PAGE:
Dental Offices Solid Wastes - Hazardous Waste
Hazardous wastes are regulated under the federal Resource Conservation and Recovery Act or similar state regulations. These rules require all businesses, including dental offices, to determine if the wastes they generate are hazardous or not, and if they are hazardous, to follow specific procedures for managing and disposing of the wastes.
In order to regulate the over 800,000 hazardous waste generators in the U.S., EPA established three categories of generators:
- Conditionally-Exempt Small Quantity Generators (CESQG) who generate less than 100 kg of non-acute hazardous waste a month, less than 1 kg of acute hazardous waste a month (e.g. p-listed wastes such as epinephrine) and less than 100 kg of residues or contaminated soil, waste, and other debris from the spill cleanup of acute hazardous waste;
- Small Quantity Generators (SQG) who generate between 100 kg and 1,000 kg of non-acute hazardous waste a month, less than 1 kg of acute hazardous waste a month, and less than 100 kg of spill residue from acute hazardous waste; and
- Large Quantity Generators (LQG) who generate 1,000 kg or more of non-acute hazardous waste a month, 1 kg or more of acute hazardous waste a month, and 100 kg or more of spill residue from acute hazardous waste.
[It should be noted that some states do not recognize the CESQG category (e.g., California, Minnesota, and Rhode Island). As a result, in those states, dental offices would be regulated as a small quantity generator (SQG). An SQG must meet additional requirements related to tracking of and accountability for the waste. Further, some states have a CESQG category, but they require CESQGs to follow some of the SQG requirements, such as obtaining an EPA identification number, or complying with storage standards (e.g., Illinois, Louisiana, Maine, West Virginia, Vermont). You can investigate your state requirements using the HERC Hazardous Waste State Locator. This locator will provide an overview of your state rules, specific information for CESQGs, links to guidance documents and a point of contact at your state environmental agency.]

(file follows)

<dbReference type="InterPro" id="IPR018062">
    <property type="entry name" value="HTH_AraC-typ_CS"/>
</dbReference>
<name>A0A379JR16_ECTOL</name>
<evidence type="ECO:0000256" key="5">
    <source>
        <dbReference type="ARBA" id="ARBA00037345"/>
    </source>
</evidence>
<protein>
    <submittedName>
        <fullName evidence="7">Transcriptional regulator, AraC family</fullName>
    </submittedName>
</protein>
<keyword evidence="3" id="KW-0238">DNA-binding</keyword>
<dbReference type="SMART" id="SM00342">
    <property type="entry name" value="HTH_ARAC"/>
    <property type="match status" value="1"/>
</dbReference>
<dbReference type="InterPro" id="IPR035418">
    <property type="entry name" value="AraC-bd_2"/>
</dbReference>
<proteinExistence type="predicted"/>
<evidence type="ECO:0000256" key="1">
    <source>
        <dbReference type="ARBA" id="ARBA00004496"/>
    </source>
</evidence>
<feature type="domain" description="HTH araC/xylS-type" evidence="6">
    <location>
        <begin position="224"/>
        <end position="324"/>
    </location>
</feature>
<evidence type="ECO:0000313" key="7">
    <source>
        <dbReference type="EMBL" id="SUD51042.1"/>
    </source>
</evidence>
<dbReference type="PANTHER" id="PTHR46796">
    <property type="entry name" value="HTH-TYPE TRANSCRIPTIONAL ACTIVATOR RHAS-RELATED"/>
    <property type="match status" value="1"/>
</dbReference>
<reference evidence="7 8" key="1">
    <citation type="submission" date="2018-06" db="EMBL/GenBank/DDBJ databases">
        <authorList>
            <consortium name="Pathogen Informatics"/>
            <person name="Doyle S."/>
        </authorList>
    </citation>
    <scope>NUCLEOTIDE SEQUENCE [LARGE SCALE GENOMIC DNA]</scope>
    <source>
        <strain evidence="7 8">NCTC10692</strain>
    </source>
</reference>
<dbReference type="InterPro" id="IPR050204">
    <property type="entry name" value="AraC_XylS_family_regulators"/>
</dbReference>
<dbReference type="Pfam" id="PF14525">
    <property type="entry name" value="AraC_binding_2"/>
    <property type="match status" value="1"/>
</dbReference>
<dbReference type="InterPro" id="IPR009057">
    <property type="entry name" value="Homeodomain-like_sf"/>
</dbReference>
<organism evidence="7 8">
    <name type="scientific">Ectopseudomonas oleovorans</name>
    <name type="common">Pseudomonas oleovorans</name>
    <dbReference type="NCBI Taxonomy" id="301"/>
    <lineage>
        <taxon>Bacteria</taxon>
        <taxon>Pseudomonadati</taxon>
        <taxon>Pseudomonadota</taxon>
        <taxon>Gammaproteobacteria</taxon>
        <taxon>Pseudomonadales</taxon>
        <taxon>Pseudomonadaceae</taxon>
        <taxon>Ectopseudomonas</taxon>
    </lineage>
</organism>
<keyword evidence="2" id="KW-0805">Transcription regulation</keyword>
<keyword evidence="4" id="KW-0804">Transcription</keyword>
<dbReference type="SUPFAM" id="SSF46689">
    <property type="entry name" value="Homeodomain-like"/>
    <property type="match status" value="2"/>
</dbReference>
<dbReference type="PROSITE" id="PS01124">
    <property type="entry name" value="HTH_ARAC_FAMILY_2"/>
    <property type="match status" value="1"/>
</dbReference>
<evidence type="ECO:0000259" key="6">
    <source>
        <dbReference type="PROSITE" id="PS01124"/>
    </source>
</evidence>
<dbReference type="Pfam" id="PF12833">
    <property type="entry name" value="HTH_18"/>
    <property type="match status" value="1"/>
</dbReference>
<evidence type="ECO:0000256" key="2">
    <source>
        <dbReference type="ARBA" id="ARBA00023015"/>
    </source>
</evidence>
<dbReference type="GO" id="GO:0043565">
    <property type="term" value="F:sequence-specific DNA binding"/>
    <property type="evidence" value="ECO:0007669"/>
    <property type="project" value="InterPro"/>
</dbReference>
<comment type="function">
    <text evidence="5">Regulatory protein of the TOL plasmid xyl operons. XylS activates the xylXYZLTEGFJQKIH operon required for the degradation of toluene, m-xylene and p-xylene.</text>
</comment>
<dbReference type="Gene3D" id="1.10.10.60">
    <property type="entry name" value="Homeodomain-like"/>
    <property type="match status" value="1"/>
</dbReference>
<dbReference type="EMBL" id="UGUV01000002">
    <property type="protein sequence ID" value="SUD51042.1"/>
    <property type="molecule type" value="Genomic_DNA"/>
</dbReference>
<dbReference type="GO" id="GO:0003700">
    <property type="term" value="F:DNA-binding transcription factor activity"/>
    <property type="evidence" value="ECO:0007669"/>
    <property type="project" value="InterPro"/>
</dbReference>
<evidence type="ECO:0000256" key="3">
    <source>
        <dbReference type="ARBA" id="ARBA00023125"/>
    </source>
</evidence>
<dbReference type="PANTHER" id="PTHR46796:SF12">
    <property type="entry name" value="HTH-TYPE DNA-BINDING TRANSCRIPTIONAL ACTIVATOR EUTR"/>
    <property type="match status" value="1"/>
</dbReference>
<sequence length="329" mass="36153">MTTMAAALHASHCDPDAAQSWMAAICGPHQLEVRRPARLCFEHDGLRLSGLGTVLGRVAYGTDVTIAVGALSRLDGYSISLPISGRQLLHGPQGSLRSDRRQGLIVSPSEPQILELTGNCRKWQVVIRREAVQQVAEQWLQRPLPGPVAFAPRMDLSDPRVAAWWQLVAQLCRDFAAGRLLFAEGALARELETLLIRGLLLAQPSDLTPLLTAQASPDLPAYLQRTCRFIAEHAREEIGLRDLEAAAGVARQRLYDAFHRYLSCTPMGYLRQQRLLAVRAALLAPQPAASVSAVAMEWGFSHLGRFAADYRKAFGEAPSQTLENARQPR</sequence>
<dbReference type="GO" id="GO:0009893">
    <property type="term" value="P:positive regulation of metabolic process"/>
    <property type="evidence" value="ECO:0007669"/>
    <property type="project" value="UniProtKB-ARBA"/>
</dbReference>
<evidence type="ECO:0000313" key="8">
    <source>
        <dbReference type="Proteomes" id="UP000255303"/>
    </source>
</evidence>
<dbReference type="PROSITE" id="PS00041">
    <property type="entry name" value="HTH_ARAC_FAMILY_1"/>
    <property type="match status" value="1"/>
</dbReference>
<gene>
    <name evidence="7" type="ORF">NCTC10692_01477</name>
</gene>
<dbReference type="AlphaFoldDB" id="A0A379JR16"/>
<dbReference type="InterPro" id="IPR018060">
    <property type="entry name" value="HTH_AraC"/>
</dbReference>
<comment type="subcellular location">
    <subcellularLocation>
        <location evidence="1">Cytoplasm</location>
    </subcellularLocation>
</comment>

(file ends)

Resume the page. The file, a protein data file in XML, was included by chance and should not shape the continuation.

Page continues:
As you may expect, the rules for the three categories vary with increasingly more stringent requirements for the larger generators. Nearly all dental offices meet the definition of conditionally exempt small quantity generators (an exception might be a dental office that is associated with a larger facility, such as a university).
CESQGs often mistakenly assume that because they are conditionally exempt their hazardous wastes are not subject to regulation. This is not entirely correct. The hazardous wastes generated by a CESQG are still considered hazardous wastes. They are not excluded from regulation, but are subject to the reduced (exempted) management requirements applicable to CESQGs. The following summary should assist CESQGs in maintaining compliance with RCRA hazardous waste rules and maintaining their status as CESQGs.